Article Text

PDF
Bitter taste receptor gene polymorphisms are an important factor in the development of nicotine dependence in African Americans
  1. J E Mangold1,
  2. T J Payne2,
  3. J Z Ma3,
  4. G Chen1,
  5. M D Li1
  1. 1
    Department of Psychiatry and Neurobehavioral Sciences, University of Virginia, Charlottesville, Virginia, USA
  2. 2
    ACT Center for Tobacco Treatment, Education and Research, Department of Otolaryngology and Communicative Sciences, University of Mississippi Medical Center, Jackson, Mississippi, USA
  3. 3
    Department of Public Health Sciences, University of Virginia, Charlottesville, Virginia, USA
  1. Professor M D Li, Department of Psychiatry and Neurobehavioral Sciences, University of Virginia, 1670 Discovery Drive, Suite 110, Charlottesville VA 22911, USA; Ming_Li{at}virginia.edu

Abstract

Context: Bitter sensitivity varies among individuals and ethnic groups partly due to polymorphisms in taste receptor genes (TAS2Rs). Although previous psychophysical studies suggest that taste status plays a role in nicotine dependence (ND), genetic evidence is lacking.

Objectives: To determine whether single nucleotide polymorphisms (SNPs) in TAS2R16 and TAS2R38 are associated with ND and if the effects differ by sex and ethnicity.

Design, setting, and participants: 2037 individuals from 602 nuclear families of African American (AA) or European American (EA) origin were recruited from the US mid-south states during 1999–2004.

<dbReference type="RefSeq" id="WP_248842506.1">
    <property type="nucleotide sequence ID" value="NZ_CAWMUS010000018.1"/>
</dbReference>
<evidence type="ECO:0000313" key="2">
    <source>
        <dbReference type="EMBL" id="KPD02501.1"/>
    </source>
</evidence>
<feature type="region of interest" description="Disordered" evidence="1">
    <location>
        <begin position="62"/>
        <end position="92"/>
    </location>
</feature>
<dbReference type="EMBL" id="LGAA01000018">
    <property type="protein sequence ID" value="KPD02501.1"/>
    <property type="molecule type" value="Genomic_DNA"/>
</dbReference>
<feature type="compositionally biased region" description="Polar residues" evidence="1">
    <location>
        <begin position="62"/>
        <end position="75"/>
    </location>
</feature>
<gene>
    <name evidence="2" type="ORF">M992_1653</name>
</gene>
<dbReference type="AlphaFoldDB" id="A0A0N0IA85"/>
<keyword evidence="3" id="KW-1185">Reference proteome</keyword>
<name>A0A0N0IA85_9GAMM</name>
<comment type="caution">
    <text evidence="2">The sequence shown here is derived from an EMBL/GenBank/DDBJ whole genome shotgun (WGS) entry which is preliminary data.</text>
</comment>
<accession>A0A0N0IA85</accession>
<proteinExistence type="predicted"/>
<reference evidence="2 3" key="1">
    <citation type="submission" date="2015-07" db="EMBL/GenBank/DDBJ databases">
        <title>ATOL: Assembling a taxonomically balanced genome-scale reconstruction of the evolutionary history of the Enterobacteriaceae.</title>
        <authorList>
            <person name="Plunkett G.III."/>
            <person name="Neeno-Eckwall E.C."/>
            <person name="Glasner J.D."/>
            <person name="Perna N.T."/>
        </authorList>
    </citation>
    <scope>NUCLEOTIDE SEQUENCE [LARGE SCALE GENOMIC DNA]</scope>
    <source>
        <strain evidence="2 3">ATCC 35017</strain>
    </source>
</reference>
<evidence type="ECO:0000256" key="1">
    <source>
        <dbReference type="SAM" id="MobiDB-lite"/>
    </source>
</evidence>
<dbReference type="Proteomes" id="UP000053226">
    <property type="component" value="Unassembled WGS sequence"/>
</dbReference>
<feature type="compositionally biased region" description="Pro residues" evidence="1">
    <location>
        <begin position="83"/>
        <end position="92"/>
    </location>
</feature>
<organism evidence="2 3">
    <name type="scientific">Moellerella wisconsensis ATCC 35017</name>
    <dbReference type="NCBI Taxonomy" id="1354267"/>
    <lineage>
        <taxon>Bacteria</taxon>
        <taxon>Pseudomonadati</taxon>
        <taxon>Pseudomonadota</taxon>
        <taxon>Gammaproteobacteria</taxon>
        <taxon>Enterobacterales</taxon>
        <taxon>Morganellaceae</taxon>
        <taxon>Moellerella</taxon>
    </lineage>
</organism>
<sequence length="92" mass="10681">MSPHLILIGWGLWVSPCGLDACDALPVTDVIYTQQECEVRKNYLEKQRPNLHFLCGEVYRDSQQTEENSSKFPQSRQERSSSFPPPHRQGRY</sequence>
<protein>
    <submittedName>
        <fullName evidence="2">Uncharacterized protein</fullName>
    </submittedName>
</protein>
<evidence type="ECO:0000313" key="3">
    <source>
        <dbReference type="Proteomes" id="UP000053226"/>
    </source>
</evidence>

Main outcome measures: ND was assessed by three measures: indexed Smoking Quantity (SQ), Heaviness of Smoking Index (HSI), and the Fagerström Test for Nicotine Dependence (FTND). Peripheral blood samples were obtained for DNA extraction and genotyping.

Results: The TAS2R38 taster haplotype PAV was inversely associated (p = 0.0165), and the non-taster haplotype AVI was positively associated (p = 0.0120), with SQ in AA smokers. The non-taster haplotype was positively associated with all ND measures in AA female smokers (p = 0.01∼0.003). No significant associations were observed in the EA sample.

Conclusions: TAS2R38 polymorphisms are an important factor in determining ND in AAs. Heightened oral sensitivity confers protection against ND. Conversely, decreased sensitivity represents a risk factor for ND, especially in AA females. Together, our findings suggest that taster status plays a role in governing the development of ND and may represent a way to identify individuals at risk for developing ND, particularly in AA smokers.

Statistics from Altmetric.com

Footnotes

  • Funding: This work was supported by NIH grant R01-DA12844 to MDL.

  • Competing interests: None.

  • Patient consent: Obtained.

Request permissions

If you wish to reuse any or all of this article please use the link below which will take you to the Copyright Clearance Center’s RightsLink service. You will be able to get a quick price and instant permission to reuse the content in many different ways.